Basically, a place where gay men can get fucked wherever they want while girls around are having a sandwich and dancing to the beat. It’s a place where a girl would never be molested or be bothered by a bunch of drunk machos if she doesn’t want to be. A place where heterosexual men can feel liberated from their duty of being machos and finally enjoy themselves without the pressure of a patriarchal role. Nobody gives a fuck who you are, what kind of job you do, which social class you’re part of and – most importantly – who you fuck. Girls, guys, both, whatever.
“People should come to the party not because there is this DJ or that artist playing, but to be part of a community”
It’s first and foremost a place where people can dance, sometimes for 48- or 56-hour nonstop on three dancefloors. We have a classic concept of clubbing: old-school house and techno. The lineup is never released or disclosed. People should come to the party not because there is this DJ or that artist playing, but to be part of a community, a momentum, the zeitgeist of liberation, Hic et Nunc. Name-dropping techniques don’t work for the Homopatik party. If you want people to dance, you better play some good music. Did we have “BIG” names? Of course we did; from the past, present and future. Some of them are legends.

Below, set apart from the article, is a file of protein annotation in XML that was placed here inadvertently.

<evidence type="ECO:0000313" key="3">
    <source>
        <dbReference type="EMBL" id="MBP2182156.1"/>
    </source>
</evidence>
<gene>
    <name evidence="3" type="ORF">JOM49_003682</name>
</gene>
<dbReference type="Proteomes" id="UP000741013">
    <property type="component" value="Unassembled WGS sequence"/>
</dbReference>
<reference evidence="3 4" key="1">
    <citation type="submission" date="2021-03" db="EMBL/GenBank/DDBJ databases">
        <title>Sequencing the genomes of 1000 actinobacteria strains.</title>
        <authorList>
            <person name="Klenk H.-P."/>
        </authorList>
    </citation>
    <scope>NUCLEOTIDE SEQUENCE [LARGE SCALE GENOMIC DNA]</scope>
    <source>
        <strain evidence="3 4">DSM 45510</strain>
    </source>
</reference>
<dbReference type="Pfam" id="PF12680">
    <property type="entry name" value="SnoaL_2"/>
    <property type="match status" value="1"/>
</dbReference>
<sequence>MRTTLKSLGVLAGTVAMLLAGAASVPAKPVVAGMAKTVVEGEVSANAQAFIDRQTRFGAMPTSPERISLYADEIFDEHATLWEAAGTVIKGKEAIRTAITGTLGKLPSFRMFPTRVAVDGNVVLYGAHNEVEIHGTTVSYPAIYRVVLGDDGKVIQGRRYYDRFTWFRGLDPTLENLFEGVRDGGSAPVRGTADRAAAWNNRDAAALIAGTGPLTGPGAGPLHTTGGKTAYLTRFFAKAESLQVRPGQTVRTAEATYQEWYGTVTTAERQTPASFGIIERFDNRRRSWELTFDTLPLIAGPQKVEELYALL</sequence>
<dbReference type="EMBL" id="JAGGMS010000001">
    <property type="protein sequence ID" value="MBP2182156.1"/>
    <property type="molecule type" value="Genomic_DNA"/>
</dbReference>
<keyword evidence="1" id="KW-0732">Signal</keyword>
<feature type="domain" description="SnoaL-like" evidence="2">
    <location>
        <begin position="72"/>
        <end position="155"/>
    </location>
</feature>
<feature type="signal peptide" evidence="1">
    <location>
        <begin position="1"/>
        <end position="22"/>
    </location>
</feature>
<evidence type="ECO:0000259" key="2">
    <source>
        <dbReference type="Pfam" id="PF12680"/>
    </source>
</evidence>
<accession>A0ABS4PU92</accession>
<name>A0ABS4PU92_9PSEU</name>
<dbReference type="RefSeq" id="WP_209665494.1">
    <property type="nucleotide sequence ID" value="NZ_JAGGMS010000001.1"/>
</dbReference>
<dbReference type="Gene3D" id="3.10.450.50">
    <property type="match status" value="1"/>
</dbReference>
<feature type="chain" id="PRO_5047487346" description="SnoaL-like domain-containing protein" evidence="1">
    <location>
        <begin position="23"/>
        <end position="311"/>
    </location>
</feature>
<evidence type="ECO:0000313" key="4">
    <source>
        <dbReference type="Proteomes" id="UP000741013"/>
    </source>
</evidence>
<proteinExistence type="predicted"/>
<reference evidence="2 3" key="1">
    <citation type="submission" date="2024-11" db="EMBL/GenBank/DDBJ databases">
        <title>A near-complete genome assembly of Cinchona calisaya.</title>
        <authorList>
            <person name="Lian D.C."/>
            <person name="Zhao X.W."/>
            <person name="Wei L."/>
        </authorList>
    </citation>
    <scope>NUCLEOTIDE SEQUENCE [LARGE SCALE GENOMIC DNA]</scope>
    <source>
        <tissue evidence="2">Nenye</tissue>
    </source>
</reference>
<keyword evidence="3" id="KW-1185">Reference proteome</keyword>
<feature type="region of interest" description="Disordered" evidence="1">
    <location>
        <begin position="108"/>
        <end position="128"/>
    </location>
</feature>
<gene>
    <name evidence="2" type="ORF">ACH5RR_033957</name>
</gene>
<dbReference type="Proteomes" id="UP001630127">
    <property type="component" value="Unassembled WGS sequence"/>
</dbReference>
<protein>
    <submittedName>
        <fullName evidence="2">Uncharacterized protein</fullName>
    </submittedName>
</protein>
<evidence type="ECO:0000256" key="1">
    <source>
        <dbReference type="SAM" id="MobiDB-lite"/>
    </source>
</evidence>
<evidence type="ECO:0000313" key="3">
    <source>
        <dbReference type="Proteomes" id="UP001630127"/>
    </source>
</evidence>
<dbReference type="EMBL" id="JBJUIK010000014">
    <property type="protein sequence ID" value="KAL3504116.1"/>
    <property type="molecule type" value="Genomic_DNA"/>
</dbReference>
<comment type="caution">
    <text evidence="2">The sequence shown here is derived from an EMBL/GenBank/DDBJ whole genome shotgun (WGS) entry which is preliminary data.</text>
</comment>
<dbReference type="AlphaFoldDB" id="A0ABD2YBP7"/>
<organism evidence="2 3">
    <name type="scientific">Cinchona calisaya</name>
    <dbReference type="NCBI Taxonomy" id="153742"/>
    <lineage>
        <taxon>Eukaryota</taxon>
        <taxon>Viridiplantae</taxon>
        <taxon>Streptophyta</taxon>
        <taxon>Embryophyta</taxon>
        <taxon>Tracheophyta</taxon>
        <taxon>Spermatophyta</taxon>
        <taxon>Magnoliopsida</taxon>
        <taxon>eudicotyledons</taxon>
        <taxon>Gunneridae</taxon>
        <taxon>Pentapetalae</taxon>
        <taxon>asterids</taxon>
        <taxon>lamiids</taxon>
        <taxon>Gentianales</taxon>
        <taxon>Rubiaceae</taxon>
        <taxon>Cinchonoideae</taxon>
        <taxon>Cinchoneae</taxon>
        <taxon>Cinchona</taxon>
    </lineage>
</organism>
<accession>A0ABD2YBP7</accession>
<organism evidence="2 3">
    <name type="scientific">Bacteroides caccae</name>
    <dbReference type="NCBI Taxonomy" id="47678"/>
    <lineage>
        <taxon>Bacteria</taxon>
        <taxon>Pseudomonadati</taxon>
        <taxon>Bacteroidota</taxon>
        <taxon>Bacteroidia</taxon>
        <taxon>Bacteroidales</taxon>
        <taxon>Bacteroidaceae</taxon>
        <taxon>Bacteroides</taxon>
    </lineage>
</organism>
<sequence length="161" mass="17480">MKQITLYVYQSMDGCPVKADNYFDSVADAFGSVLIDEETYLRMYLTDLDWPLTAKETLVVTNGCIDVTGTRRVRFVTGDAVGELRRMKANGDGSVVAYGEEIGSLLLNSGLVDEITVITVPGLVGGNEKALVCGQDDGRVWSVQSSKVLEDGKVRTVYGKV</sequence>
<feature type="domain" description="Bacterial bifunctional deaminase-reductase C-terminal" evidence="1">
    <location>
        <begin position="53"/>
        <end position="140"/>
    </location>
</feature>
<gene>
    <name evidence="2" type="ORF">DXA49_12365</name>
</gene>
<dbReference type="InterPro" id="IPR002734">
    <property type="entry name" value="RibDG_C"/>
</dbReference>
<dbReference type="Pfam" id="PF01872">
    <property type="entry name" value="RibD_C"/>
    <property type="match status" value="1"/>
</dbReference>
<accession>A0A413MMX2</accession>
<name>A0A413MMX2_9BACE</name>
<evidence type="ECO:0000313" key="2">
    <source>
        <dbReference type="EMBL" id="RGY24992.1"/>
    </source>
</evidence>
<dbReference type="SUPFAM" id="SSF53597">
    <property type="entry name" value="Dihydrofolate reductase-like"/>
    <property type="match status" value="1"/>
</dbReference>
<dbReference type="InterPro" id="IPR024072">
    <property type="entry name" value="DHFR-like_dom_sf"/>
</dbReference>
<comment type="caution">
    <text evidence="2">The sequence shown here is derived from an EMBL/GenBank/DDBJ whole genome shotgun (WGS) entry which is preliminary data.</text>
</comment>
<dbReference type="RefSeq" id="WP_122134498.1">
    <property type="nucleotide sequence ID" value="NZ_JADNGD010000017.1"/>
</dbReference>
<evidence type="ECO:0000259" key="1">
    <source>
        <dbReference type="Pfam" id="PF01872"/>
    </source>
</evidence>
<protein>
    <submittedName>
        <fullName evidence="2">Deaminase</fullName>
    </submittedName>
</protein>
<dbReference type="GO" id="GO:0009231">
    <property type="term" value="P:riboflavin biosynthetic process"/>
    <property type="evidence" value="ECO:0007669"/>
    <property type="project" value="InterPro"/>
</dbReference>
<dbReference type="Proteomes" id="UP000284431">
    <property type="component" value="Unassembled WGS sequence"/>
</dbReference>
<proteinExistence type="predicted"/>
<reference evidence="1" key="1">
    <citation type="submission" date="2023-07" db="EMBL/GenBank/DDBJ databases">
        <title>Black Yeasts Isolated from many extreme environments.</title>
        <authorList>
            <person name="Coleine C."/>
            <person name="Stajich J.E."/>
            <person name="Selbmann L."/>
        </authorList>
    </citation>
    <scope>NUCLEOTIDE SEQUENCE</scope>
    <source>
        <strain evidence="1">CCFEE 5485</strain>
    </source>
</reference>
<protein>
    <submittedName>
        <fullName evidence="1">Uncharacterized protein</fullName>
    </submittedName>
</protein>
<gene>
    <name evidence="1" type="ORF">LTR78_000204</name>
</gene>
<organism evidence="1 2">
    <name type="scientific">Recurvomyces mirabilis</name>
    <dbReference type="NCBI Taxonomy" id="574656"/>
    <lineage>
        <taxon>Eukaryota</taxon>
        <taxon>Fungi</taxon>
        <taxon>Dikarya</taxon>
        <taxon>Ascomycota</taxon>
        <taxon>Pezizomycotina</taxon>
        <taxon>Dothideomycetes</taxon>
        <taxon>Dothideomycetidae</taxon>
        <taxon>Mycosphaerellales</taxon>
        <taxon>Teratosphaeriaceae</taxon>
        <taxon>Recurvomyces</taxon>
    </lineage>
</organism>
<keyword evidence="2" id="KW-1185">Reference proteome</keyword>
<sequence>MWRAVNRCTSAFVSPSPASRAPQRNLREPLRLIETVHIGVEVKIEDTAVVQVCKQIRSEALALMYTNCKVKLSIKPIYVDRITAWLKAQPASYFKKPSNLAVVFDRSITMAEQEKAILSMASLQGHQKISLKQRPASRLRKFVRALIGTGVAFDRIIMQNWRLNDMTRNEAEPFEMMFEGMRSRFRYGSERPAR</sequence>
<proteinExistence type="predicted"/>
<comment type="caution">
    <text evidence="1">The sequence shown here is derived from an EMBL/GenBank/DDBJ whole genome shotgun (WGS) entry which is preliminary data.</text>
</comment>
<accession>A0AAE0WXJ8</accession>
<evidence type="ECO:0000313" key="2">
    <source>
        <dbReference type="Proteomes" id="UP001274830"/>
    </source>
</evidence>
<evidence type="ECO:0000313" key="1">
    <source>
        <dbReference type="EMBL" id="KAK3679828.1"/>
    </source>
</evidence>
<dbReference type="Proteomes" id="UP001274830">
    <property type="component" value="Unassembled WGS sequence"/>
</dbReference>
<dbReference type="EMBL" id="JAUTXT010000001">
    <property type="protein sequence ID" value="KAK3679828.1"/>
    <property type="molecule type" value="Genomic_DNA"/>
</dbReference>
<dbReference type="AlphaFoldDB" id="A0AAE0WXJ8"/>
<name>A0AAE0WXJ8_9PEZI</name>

In other words, if you want to understand Homopatik, you better come.”
RUF DUG (DANCERS WANTED)
[The next Dancers Wanted takes place on October 16th at Manchester’s Soup Kitchen with special guests Tolouse Lowtrax (who’s high up our Residents’ Hour hit-list) and Sean Canty of Demdike Stare]
“Dancers Wanted was inspired by the desire to put on a simple club night, focused on the dancefloor where I could invite my friends to Manchester to come and play in a really nice environment.